In memoriam: Raymond Goldstone, 80, dean of students emeritus and national leader in student affairs

UCLA Newsroom |

Raymond H. Goldstone, former dean of students at UCLA and a nationally recognized expert on student affairs and student conduct at colleges and universities, has died. 

Goldstone died this summer at age 80, according to Robert Naples, retired UCLA associate vice chancellor for student life and dean of students, who said he admired the deep impact Goldstone had on the campus and the larger world of higher education administration.

A lifelong Bruin, Goldstone began his undergraduate education at UCLA in 1961, eventually earning a bachelor’s degree in history, followed by a law degree in 1968.

As a student, he received several academic honors, including a Woodrow Wilson Fellowship in 1964, and was active in student governance, serving on the ASUCLA board of directors (at the time the board of control). 

After graduating from UCLA Law, Goldstone worked briefly as a public defender in Los Angeles before returning to campus for the duration of his professional career. He joined UCLA Student Affairs in 1970, working under then–Dean of Students Byron Atkinson. When Atkinson retired in 1980 Goldstone succeeded him and served as dean until his retirement from the position in 1994. 

Launching a national organization for student conduct professionals

During his tenure, Goldstone was deeply involved in the fields of student conduct and student affairs not only at UCLA but at a national level as a member of the National Association of Student Personnel Administrators. In the mid-1980s, he was instrumental in founding and providing initial financial support for the Association for Student Judicial Affairs (now known as the Association for Student Conduct Administration, or ASCA), the first national professional organization for higher education judicial officers. Today, the ASCA is the leading voice in promoting best practices in student conduct administration and conflict resolution at colleges and universities throughout the U.S.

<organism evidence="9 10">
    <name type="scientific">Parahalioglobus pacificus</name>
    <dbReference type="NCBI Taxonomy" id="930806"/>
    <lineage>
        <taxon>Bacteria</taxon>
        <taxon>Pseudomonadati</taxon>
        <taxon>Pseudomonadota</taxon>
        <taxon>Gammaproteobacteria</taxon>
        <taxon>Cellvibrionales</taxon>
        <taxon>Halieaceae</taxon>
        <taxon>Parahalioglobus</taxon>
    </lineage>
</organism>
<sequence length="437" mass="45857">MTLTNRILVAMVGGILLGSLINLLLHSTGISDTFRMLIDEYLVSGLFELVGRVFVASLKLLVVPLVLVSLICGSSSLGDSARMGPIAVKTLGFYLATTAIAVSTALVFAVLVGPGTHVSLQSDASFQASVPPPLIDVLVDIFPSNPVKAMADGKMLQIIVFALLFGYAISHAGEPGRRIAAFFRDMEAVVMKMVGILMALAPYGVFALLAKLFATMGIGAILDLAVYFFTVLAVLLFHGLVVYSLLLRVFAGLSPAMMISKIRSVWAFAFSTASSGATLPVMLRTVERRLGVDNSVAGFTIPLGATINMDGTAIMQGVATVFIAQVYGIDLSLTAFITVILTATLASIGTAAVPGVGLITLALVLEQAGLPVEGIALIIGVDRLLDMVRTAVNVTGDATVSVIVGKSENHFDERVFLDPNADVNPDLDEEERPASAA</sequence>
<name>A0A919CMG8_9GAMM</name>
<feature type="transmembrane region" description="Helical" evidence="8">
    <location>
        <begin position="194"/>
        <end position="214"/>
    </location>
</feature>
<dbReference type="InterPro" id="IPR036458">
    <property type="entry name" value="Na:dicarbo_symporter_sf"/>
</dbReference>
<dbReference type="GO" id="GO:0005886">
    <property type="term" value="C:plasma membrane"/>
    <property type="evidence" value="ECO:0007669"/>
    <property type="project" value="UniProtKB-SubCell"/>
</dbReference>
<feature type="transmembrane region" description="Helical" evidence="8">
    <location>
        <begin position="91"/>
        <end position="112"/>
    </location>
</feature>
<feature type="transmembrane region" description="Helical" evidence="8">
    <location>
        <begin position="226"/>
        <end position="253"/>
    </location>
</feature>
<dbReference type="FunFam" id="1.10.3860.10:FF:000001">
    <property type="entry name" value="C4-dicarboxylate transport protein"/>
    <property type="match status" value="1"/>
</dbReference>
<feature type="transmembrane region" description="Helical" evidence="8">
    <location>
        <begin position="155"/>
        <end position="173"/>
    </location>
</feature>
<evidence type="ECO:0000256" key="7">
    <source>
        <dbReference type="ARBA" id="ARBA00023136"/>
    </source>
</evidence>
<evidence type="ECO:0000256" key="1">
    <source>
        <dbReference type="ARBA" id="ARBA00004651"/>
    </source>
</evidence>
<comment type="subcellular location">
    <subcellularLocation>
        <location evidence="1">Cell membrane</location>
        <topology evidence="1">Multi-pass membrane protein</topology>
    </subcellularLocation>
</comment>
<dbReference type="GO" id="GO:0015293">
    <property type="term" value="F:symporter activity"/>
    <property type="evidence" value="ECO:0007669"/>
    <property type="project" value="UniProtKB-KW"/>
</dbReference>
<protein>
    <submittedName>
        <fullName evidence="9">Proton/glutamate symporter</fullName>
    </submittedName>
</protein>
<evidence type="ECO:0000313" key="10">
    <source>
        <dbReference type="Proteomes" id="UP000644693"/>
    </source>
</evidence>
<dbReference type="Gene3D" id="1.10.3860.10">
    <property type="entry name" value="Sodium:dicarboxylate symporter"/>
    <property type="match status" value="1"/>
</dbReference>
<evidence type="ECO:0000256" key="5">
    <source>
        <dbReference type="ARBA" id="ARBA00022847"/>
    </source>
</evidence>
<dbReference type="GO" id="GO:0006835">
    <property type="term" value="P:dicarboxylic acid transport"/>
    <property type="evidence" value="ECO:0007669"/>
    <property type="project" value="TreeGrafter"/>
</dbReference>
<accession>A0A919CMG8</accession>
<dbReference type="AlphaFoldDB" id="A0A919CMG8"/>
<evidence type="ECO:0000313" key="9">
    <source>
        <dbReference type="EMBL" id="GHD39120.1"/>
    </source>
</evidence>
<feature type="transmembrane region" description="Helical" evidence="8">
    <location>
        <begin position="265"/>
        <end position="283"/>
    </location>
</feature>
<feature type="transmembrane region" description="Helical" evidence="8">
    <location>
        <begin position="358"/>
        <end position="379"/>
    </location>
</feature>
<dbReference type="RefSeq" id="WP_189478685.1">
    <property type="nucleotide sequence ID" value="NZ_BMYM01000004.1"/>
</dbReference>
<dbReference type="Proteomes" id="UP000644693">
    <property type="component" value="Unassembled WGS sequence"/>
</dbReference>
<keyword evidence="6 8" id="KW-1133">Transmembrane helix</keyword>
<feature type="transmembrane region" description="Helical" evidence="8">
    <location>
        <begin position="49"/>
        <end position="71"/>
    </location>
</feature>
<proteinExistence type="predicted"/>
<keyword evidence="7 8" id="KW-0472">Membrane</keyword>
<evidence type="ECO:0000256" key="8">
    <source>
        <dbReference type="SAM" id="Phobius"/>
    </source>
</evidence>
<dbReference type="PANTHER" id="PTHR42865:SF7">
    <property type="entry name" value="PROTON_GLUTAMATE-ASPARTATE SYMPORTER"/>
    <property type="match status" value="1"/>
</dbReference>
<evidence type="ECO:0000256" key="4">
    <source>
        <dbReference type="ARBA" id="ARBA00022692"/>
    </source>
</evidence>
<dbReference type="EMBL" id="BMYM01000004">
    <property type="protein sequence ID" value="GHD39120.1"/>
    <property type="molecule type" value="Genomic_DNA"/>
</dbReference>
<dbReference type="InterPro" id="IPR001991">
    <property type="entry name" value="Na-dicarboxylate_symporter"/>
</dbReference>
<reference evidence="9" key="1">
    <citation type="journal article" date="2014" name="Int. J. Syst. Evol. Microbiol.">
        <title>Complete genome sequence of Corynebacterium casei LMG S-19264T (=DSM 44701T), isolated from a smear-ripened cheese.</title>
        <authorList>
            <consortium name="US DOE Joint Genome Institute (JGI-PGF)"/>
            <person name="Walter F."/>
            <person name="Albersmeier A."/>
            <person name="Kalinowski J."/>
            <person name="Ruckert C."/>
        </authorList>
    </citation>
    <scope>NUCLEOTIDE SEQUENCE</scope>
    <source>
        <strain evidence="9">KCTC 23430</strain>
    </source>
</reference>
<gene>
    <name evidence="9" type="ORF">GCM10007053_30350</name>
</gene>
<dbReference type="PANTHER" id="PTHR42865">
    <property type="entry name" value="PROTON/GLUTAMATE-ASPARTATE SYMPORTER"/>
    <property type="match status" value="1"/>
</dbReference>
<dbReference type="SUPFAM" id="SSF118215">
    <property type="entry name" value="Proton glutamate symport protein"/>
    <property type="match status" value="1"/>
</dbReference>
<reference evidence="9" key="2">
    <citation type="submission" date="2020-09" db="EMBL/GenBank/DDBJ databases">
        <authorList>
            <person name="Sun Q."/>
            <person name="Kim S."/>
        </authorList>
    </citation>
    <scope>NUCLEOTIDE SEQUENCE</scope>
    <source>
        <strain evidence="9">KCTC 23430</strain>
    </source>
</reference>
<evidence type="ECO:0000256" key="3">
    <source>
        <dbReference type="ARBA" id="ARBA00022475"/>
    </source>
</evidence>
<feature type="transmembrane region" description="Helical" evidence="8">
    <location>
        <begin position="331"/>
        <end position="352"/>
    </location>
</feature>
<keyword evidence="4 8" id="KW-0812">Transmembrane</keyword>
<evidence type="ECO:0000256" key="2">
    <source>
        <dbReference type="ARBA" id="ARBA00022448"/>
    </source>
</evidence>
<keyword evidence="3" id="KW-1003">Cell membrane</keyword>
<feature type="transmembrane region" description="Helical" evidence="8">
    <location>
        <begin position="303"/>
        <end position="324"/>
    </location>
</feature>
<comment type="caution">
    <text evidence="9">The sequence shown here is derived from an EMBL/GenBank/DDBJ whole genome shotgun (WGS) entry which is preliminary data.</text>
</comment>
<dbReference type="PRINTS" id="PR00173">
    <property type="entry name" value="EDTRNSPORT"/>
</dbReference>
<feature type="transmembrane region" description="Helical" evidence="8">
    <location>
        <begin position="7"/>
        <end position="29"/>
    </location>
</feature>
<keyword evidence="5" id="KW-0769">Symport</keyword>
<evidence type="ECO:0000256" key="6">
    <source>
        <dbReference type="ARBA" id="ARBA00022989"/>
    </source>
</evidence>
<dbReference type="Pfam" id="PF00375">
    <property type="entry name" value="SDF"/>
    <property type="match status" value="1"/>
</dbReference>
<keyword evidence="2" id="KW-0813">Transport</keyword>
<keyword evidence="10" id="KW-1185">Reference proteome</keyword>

“Many of us are familiar with the story of Raymond immediately pulling out his checkbook and providing the seed money to start what was then known as the Association for Student Judicial Affairs,” one ASCA colleague said.

Twenty years after the launch, the association established the Raymond H. Goldstone ASCA Foundation to encourage charitable giving that allows the association provide scholarships for professionals and graduate students to receive high-quality educational and leadership training from the ASCA.

Over the years, Goldstone remained a frequent attendee at the association’s annual conference and served as a mentor to to many student conduct professionals.

“Raymond was a transformative leader, educator and scholar within the field of student conduct and student affairs,” one ASCA colleague said. 

Even after his retirement, Goldstone was often asked to serve as a consultant and policy analyst on student and campus life at UCLA because of his wide-ranging expertise in student judicial administration and his knowledge of federal, state and UC system policies.

A love of sports and doo-wop music

Goldstone was an avid supporter of UCLA Athletics and a longtime season-ticket holder for several sports; he kept his tickets even after it became impractical for him to attend games himself and often gave them to family, friends and colleagues. He was also a regular attendee and participant at lectures sponsored by UCLA School of Law and other campus units.

A great lover of doo-wop — the vocal-based rhythm-and blues-musical style that began in Black American communities in the 1940s and achieved mainstream popularity in the 1950s — Goldstone was a longtime member of a Pittsburgh-based fan group that held weekly meetings, first by telephone and then by computer. In his later years, he hosted a podcast focused on doo-wop.

Read the article on UCLA’s website